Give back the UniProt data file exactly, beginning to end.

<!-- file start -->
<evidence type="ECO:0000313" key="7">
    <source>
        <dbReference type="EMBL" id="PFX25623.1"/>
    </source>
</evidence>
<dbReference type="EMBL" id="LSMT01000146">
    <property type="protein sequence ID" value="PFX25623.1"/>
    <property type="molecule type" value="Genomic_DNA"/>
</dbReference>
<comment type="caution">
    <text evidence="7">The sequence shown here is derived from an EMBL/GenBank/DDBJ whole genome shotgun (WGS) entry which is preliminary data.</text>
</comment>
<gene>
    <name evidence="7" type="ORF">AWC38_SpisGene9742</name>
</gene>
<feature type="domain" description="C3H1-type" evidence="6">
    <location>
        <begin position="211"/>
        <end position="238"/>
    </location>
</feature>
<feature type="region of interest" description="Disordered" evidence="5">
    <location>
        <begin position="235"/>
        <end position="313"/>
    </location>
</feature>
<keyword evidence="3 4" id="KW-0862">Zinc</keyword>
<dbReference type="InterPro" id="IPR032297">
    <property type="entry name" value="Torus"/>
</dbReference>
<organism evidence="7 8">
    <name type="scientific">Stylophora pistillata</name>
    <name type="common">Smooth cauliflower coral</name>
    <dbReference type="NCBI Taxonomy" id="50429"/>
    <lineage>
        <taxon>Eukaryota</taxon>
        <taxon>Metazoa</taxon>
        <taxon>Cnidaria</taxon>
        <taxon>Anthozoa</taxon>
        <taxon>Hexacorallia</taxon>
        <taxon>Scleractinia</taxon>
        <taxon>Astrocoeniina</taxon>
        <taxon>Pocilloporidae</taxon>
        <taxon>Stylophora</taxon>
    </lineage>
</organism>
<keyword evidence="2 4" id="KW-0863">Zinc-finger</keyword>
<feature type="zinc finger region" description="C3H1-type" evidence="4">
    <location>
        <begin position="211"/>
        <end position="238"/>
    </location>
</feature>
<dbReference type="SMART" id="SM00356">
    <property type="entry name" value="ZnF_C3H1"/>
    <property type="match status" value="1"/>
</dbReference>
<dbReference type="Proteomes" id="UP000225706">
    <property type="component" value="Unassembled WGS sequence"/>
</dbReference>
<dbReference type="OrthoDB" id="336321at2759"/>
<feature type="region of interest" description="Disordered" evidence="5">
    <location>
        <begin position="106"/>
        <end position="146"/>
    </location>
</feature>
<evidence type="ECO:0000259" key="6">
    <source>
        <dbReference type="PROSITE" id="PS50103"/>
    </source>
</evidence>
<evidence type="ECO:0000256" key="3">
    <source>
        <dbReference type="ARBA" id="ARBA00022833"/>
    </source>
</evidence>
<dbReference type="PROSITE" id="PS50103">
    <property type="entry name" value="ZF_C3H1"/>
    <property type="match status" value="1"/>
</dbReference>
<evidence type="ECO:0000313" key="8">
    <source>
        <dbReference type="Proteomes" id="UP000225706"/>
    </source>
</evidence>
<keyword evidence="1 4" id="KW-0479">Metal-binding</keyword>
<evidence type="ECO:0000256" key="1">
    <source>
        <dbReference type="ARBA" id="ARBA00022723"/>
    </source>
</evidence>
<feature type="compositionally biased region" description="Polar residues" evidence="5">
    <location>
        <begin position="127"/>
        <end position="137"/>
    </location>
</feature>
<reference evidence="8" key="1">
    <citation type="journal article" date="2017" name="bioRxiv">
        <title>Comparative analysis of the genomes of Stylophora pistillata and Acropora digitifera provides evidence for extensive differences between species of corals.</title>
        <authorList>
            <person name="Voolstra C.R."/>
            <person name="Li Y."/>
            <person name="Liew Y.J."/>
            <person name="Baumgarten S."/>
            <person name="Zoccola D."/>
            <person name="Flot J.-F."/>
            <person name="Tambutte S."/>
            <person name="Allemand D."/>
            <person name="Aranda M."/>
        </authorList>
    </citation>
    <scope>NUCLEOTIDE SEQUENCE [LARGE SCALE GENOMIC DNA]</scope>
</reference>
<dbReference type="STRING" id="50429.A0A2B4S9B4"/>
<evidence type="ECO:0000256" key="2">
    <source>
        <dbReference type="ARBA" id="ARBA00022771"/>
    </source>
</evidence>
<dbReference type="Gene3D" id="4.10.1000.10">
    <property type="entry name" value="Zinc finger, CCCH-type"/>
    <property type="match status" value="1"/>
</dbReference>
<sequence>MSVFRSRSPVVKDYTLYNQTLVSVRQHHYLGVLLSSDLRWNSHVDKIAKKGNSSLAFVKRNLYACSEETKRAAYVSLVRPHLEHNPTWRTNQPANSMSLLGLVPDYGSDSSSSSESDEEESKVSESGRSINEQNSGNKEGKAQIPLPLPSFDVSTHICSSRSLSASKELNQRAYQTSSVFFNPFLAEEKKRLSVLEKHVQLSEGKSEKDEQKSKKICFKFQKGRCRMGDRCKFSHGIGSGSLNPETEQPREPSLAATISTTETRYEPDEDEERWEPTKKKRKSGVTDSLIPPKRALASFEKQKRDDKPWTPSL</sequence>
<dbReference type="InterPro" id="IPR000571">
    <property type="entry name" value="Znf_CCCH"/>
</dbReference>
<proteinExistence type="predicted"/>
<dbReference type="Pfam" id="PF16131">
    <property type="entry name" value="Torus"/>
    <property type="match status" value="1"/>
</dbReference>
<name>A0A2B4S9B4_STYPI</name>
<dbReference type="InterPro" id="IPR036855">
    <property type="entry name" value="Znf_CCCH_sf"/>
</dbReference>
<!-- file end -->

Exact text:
<evidence type="ECO:0000313" key="7">
    <source>
        <dbReference type="EMBL" id="PFX25623.1"/>
    </source>
</evidence>
<dbReference type="EMBL" id="LSMT01000146">
    <property type="protein sequence ID" value="PFX25623.1"/>
    <property type="molecule type" value="Genomic_DNA"/>
</dbReference>
<comment type="caution">
    <text evidence="7">The sequence shown here is derived from an EMBL/GenBank/DDBJ whole genome shotgun (WGS) entry which is preliminary data.</text>
</comment>
<gene>
    <name evidence="7" type="ORF">AWC38_SpisGene9742</name>
</gene>
<feature type="domain" description="C3H1-type" evidence="6">
    <location>
        <begin position="211"/>
        <end position="238"/>
    </location>
</feature>
<feature type="region of interest" description="Disordered" evidence="5">
    <location>
        <begin position="235"/>
        <end position="313"/>
    </location>
</feature>
<keyword evidence="3 4" id="KW-0862">Zinc</keyword>
<dbReference type="InterPro" id="IPR032297">
    <property type="entry name" value="Torus"/>
</dbReference>
<organism evidence="7 8">
    <name type="scientific">Stylophora pistillata</name>
    <name type="common">Smooth cauliflower coral</name>
    <dbReference type="NCBI Taxonomy" id="50429"/>
    <lineage>
        <taxon>Eukaryota</taxon>
        <taxon>Metazoa</taxon>
        <taxon>Cnidaria</taxon>
        <taxon>Anthozoa</taxon>
        <taxon>Hexacorallia</taxon>
        <taxon>Scleractinia</taxon>
        <taxon>Astrocoeniina</taxon>
        <taxon>Pocilloporidae</taxon>
        <taxon>Stylophora</taxon>
    </lineage>
</organism>
<keyword evidence="2 4" id="KW-0863">Zinc-finger</keyword>
<feature type="zinc finger region" description="C3H1-type" evidence="4">
    <location>
        <begin position="211"/>
        <end position="238"/>
    </location>
</feature>
<dbReference type="SMART" id="SM00356">
    <property type="entry name" value="ZnF_C3H1"/>
    <property type="match status" value="1"/>
</dbReference>
<dbReference type="Proteomes" id="UP000225706">
    <property type="component" value="Unassembled WGS sequence"/>
</dbReference>
<dbReference type="OrthoDB" id="336321at2759"/>
<feature type="region of interest" description="Disordered" evidence="5">
    <location>
        <begin position="106"/>
        <end position="146"/>
    </location>
</feature>
<evidence type="ECO:0000259" key="6">
    <source>
        <dbReference type="PROSITE" id="PS50103"/>
    </source>
</evidence>
<evidence type="ECO:0000256" key="3">
    <source>
        <dbReference type="ARBA" id="ARBA00022833"/>
    </source>
</evidence>
<dbReference type="PROSITE" id="PS50103">
    <property type="entry name" value="ZF_C3H1"/>
    <property type="match status" value="1"/>
</dbReference>
<evidence type="ECO:0000313" key="8">
    <source>
        <dbReference type="Proteomes" id="UP000225706"/>
    </source>
</evidence>
<keyword evidence="1 4" id="KW-0479">Metal-binding</keyword>
<evidence type="ECO:0000256" key="1">
    <source>
        <dbReference type="ARBA" id="ARBA00022723"/>
    </source>
</evidence>
<feature type="compositionally biased region" description="Polar residues" evidence="5">
    <location>
        <begin position="127"/>
        <end position="137"/>
    </location>
</feature>
<reference evidence="8" key="1">
    <citation type="journal article" date="2017" name="bioRxiv">
        <title>Comparative analysis of the genomes of Stylophora pistillata and Acropora digitifera provides evidence for extensive differences between species of corals.</title>
        <authorList>
            <person name="Voolstra C.R."/>
            <person name="Li Y."/>
            <person name="Liew Y.J."/>
            <person name="Baumgarten S."/>
            <person name="Zoccola D."/>
            <person name="Flot J.-F."/>
            <person name="Tambutte S."/>
            <person name="Allemand D."/>
            <person name="Aranda M."/>
        </authorList>
    </citation>
    <scope>NUCLEOTIDE SEQUENCE [LARGE SCALE GENOMIC DNA]</scope>
</reference>
<dbReference type="STRING" id="50429.A0A2B4S9B4"/>
<evidence type="ECO:0000256" key="2">
    <source>
        <dbReference type="ARBA" id="ARBA00022771"/>
    </source>
</evidence>
<dbReference type="Gene3D" id="4.10.1000.10">
    <property type="entry name" value="Zinc finger, CCCH-type"/>
    <property type="match status" value="1"/>
</dbReference>
<sequence>MSVFRSRSPVVKDYTLYNQTLVSVRQHHYLGVLLSSDLRWNSHVDKIAKKGNSSLAFVKRNLYACSEETKRAAYVSLVRPHLEHNPTWRTNQPANSMSLLGLVPDYGSDSSSSSESDEEESKVSESGRSINEQNSGNKEGKAQIPLPLPSFDVSTHICSSRSLSASKELNQRAYQTSSVFFNPFLAEEKKRLSVLEKHVQLSEGKSEKDEQKSKKICFKFQKGRCRMGDRCKFSHGIGSGSLNPETEQPREPSLAATISTTETRYEPDEDEERWEPTKKKRKSGVTDSLIPPKRALASFEKQKRDDKPWTPSL</sequence>
<dbReference type="InterPro" id="IPR000571">
    <property type="entry name" value="Znf_CCCH"/>
</dbReference>
<proteinExistence type="predicted"/>
<dbReference type="Pfam" id="PF16131">
    <property type="entry name" value="Torus"/>
    <property type="match status" value="1"/>
</dbReference>
<name>A0A2B4S9B4_STYPI</name>
<dbReference type="InterPro" id="IPR036855">
    <property type="entry name" value="Znf_CCCH_sf"/>
</dbReference>